A Tonescape and Tensions


Tonescape Exercises

A Tonescape Alone

Anchor, Higher, Lower


Imagine you could take all the music that fits with a single shape, put it into a big pot and melt it together into a kind of music soup. It might sound something like this:

[tonescape starts]

This is a tonescape. The sound might be a little overwhelming at first, or maybe you’ll find it relaxing.

A tonescape is the notes of a shape, played at the same time. It represents all the notes that might fit with a song, and also all the songs that might fit with a shape.

So you bring your musical intuition to the tonescape, just as you would to a song. Even if you only hear a big blob of sound at first, you can still have a feeling for the anchor [hum], and for some notes that fit with the sound [hum], just like you do in a song.

[tonescape stops]

A tonescape helps you develop these feelings more intentionally. It builds your internal instrument, so you can start to recognize any note you hear, and also to hear notes clearly in your mind’s ear. Developing this connection between your inner and outer musical worlds makes a profound difference in your playing, singing, and listening.

So we’ll start by learning to recognize three notes that are part of the tonescape: the anchor, one note higher, and one note lower.

Here’s how it works. Once the tonescape starts, you’ll hear a note, then, after a pause, a little voice will tell you which note it was.

So when you hear a note, try to name it—anchor, higher, or lower—and then the voice will tell you if you were right. Like this:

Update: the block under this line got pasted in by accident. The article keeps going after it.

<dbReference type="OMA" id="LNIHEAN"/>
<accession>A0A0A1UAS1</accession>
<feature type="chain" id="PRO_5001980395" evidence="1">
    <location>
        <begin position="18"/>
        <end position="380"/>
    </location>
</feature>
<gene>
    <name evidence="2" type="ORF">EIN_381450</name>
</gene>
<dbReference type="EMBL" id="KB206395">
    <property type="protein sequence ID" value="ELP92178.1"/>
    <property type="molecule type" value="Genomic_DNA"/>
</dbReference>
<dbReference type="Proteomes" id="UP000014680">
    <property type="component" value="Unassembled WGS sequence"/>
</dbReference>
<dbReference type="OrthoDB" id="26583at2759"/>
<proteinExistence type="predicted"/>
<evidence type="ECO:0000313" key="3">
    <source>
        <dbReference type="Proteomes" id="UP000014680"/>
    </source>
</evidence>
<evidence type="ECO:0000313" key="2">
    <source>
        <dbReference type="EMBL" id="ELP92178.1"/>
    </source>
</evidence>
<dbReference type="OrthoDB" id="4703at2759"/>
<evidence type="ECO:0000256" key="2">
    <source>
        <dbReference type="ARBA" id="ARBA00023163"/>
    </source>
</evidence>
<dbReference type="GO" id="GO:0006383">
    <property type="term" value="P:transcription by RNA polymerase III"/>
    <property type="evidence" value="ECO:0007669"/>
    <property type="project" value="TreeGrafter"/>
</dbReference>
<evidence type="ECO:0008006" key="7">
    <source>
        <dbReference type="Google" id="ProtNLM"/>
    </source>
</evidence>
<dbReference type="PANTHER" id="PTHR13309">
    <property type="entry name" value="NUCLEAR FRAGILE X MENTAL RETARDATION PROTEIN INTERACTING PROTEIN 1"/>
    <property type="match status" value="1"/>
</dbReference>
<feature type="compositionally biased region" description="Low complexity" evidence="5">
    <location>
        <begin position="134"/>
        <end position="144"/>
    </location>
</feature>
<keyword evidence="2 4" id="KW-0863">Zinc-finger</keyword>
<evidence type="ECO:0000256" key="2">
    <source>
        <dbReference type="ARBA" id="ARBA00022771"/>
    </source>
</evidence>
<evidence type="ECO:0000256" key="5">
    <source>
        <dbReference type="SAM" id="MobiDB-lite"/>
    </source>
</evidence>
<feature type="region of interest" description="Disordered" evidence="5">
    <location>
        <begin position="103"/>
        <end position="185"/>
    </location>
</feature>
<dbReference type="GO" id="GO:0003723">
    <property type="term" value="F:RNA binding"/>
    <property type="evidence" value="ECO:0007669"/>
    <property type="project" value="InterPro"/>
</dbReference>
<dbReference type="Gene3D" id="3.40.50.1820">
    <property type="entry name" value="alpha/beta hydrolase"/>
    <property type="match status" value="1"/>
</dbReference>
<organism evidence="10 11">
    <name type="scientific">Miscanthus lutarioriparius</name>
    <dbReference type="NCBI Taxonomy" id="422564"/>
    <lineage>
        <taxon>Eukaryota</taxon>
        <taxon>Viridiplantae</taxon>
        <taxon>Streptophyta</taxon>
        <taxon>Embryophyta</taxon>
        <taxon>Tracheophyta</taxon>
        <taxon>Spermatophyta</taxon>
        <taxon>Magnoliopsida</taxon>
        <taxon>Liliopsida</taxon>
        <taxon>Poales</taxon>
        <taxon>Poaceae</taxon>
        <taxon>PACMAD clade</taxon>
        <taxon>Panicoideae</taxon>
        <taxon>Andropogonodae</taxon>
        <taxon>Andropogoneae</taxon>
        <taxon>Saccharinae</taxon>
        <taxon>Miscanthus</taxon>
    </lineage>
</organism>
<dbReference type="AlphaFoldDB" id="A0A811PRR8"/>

Now, you might find this very easy, or it might be a little challenging at first. But the key is in keeping yourself oriented to the anchor.

The first note you hear will always be the anchor. You want to place yourself at the anchor, and create the feeling that the other notes are tensions, stretched away from the anchor, and wanting to pull back to it.

Now, calling these tensions “higher” and “lower” is a little arbitrary—we could just as well call them “lighter” and “heavier,” or “thinner” and “thicker,” or so on. But “higher” and “lower” suggest a kind of spatial relationship, and this can help you stay oriented to the anchor.

Try imagining that you’re in a space with the anchor at the center, and the other notes above and below it, or to its right and left. Then place yourself at the anchor, and imagine that the other notes are rubber bands stretched away from you, full of tension, and wanting to pull back to you. It’s a tension that you can actually feel in your body. And when you hear the anchor, the tension releases.

So give it a try. If naming these notes feels difficult at first, let go of trying to name them, and just listen to them. Then, when the voice tells you which note it is, you can think, oh, okay, that was the anchor, or higher, or lower, and before long you’ll start to recognize the notes on your own.

If you miss a note, first make sure that you’re oriented to the anchor. Then pay extra attention for the note you missed going forward. See if you can start to recognize that note the next time you hear it.

And remember, if you start to feel lost, you can always just stop and listen, then continue naming once you hear a note you recognize.

Listening in this way is like building a muscle, so you don’t want to overdo it. Try listening regularly, once or twice a day for a short time, just about five minutes, and not for more than fifteen minutes at a time. Pay attention to when you feel yourself starting to get tired, or losing focus, and that means it’s time to take a break.

So experiment with this, and once you feel confident naming each note you hear, that’s when you’re ready to come back for more.